This is sort of what Romney was getting at. That at some point there are more people in the wagon than there are pulling. And then the people who are pulling begin to think, “Maybe I should stop pulling and get in the wagon. It’s kind of nicer in the wagon.” And what my criticism of Obama is, instead of saying: “Listen, I really want to thank the people who are pulling the wagon,” he goes, “The people who are pulling the wagon are greedy, selfish and materialistic, and the people sitting in the wagon are wonderful.” He is morally demonizing the wagon-pullers and championing the superior morality of the guys who are sitting int here.  And all I’m saying is, this is an inverted morality. The guys who are actually contributing to help the disadvantaged, these are the sacrificial members of our society, and they’re the ones who deserve a little more credit.

Bill Maher is a conundrum. He’s dumb enough to publicly say that “socialism works,” but he is smart enough to identify some of the accounting problems exacerbated by its philosophical implementation. Given that, one must assume that his real problem is that he’s just dishonest. He knows what’s on the horizon. He knows that we are speeding toward that cliff. He knows that the great big debt-tower is going to come crashing down. He knows it’s all a matter of time, but because he wedded himself to a philosophy years ago, he now spends most of his time figuring out ways to obscure its failures. And like Darth Vader, somewhere deep down inside there’s still a piece of him that seeks to do the right thing, and from time to time he’ll say something that makes his droids squirm.

Think about it: Bill Maher, the guy who donated $1 million dollars to Obama’s SuperPAC (and all he got were higher taxes) is now on the same page as the guy who starred in 2016: Obama’s America. Classic.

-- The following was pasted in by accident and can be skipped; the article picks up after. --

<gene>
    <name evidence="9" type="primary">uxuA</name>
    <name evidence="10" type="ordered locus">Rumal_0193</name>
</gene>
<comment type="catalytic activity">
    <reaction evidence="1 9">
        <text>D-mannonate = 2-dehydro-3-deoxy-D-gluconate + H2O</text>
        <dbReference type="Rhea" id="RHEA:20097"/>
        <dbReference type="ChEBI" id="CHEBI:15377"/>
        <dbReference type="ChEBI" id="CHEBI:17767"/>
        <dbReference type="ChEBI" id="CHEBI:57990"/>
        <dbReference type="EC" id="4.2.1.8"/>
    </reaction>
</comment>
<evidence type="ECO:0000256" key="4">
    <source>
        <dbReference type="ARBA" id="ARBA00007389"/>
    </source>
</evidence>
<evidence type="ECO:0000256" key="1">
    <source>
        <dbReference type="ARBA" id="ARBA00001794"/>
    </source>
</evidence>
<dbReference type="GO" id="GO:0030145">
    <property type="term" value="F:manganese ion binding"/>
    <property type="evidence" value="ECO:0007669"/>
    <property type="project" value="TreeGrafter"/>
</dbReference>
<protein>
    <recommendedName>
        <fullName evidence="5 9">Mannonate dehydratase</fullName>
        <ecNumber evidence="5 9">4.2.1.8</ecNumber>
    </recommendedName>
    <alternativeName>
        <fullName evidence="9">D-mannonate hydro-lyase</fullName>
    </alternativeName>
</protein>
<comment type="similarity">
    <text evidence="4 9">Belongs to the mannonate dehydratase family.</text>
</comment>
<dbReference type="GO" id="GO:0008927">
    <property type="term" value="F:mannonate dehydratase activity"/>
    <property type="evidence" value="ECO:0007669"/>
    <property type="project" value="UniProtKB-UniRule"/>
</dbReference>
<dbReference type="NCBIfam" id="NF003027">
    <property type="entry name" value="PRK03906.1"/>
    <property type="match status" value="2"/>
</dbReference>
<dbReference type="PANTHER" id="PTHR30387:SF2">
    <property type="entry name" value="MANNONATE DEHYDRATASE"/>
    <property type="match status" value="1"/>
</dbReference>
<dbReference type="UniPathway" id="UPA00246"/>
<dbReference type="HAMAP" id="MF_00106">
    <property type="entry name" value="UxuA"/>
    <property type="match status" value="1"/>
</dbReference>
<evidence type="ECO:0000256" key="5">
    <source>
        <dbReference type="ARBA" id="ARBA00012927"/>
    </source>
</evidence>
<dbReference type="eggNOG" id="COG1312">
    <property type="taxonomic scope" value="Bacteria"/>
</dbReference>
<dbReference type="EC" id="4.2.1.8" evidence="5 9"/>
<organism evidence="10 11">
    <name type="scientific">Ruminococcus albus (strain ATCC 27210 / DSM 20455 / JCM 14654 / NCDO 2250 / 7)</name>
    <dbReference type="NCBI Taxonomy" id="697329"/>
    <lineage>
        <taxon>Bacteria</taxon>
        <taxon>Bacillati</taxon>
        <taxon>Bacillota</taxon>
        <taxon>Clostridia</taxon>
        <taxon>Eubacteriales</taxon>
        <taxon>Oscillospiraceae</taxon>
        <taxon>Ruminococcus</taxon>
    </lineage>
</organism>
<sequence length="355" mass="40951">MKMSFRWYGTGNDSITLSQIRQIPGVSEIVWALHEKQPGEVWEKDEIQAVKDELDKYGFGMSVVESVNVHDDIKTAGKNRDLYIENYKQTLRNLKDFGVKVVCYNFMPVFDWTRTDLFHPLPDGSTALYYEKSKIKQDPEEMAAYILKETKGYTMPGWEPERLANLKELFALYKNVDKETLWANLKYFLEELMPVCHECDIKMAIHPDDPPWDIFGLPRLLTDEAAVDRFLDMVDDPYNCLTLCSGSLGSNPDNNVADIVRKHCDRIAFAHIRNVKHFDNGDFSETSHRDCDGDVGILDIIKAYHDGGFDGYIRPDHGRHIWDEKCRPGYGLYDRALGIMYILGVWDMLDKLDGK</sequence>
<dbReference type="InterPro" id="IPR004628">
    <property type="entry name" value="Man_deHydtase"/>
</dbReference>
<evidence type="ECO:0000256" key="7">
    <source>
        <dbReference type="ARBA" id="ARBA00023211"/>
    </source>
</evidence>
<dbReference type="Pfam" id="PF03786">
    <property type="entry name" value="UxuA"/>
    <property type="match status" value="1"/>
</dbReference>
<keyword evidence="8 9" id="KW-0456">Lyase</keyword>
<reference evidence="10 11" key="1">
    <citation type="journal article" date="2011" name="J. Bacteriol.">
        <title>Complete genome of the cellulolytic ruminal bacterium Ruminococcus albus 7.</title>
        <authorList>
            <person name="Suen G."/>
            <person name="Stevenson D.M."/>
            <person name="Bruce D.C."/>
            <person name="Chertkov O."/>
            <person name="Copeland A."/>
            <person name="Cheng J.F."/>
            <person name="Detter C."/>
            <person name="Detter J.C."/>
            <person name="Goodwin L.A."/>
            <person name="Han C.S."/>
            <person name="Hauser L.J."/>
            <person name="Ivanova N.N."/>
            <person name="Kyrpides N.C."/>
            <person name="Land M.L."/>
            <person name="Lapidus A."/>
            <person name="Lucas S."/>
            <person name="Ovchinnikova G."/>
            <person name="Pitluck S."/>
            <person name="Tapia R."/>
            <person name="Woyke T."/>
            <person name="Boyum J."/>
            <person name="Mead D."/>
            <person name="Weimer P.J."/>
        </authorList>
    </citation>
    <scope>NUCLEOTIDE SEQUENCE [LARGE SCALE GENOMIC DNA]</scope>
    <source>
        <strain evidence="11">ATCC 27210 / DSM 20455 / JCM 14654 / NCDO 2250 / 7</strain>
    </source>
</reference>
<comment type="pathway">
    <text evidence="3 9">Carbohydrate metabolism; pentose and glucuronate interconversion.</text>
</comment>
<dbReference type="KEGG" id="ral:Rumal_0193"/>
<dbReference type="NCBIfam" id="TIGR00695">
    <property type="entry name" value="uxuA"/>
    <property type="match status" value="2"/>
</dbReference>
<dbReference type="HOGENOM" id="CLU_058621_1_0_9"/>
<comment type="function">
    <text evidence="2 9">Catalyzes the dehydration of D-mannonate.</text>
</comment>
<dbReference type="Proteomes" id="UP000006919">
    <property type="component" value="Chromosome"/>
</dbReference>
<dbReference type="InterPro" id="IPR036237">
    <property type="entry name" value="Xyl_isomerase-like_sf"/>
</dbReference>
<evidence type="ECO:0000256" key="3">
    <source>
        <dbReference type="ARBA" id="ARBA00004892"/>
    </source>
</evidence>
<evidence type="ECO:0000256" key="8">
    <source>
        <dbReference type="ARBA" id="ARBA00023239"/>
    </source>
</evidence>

2016: Obama’s America: D’Souza strikes a nerve

2016: Obama’s America is a movie that under normal circumstances wouldn’t exist. A documentary about race, the president’s past, his father’s Kenyan roots and Communist ties, and how it all shapes and guides Mr. Obama to this day would have your average filmmaker run out of town by pitchfork-wielding media. Thank goodness Dinesh D’Souza isn’t your average filmmaker.

The tagline for Dinesh’s movie is “Love him, hate him, you don’t know him.” People can have that debate about President Obama, but they can’t have that debate about D’Souza. A lot is known about him. He’s an immigrant from India. He’s an intellectual. He’s an excellent debater (watch old videos of him sparring with the late Christopher Hitchens and you won’t be disappointed). Two of his most impressive works that are not included on the movie’s website are The Virtue of Prosperity: Finding Values In An Age Of Techno-Affluence and Illiberal Education: The Politics of Race and Sex on Campus. In short, he’s a very intelligent man, and his pigmentation and background make it impossible for cable news talking heads to distract attention away from his central arguments with charges of racism.

The thing that makes 2016: Obama’s America so piercing is that all of D’Souza’s conclusions are undergirded by Obama’s own words from Dreams From My Father. The central idea is that Obama, abandoned by his biological father, struggled for years to find his identity. His father’s ghost haunted him constantly, and it wasn’t until Obama went to Kenya to visit the grave that his identity was solidified:

“How to explain the emotions of that day. I can summon each moment in my mind almost frame by frame. It wasn’t simple joy that I felt in each of these moments, rather it was a sense that everything I was doing — every touch and breath and word carried the full weight of my life. That a circle was beginning to close so that I might recognize myself as I was — here, now, in one place. For a long time I sat between the two graves and wept. When my tears were finally spent I felt a calmness wash over me. I felt the circle finally close. I realized that who I was and what I cared about was no longer just a matter of intellect or obligation, no longer a construct of words. I saw that my life in America, the black life, the white life, the sense of abandonment I felt as a boy, the frustration and hope I had witnessed in Chicago, all of it was connected with this small of plot of earth an ocean away. Connected by more than the accident of the name or the color of my skin. The pain I felt was my father’s pain. My questions were my brother’s questions. Their struggle, my birthright,” (Barack Obama).